It’s that season again, the weeks we call March Madness when we’re entertained by athletes whose principal claim-to-fame is height, those who were relegated to a circus freak show in the dark ages of my youth. Resulting from this infatuation is billions in lost productivity from excessive bracketology around the proverbial water-cooler.
Every society is shaped by a small group who lead us into the future. Who are those people that define 21st century America? The ones who get the focus of the media? The ones who make the most money? The ones who are the role models for our children? Unfortunately most of today’s cultural leaders are entertainers: some talented artists and performers; gifted athletes; and others, notably reality TV stars whose only claim-to-fame is their notoriety. It’s hard to accept them as the role models shaping our grandchildren. In my not-so-humble opinion, America’s current infatuation with the lives of entertainers is a path toward oblivion.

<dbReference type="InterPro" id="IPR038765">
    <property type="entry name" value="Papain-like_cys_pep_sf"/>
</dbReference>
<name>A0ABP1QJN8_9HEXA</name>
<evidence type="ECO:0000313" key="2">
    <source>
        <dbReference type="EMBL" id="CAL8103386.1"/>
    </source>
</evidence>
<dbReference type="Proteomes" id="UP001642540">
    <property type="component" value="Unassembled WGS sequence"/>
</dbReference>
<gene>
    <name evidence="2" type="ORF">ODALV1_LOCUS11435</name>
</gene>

Instead, let’s focus on what’s truly important. Let’s raise-up as leadership models scientists and engineers developing drugs and technology that will make the lives of future generations healthier and more rewarding. Let’s give deserved recognition to the philanthropists and aid-workers who build better lives for their neighbors here and abroad. And most importantly, let’s give credit and recognition (including better pay) to our teachers who ensure that our children and grandchildren have the education and skills necessary to live good productive lives.
The problem is larger than March Madness. We’re heading toward Perennial Madness. Let’s start pushing entertainers and entertainment back to their rightful place as pleasant, occasional diversions rather than the epicenter of our lives.
Fort Myers Beach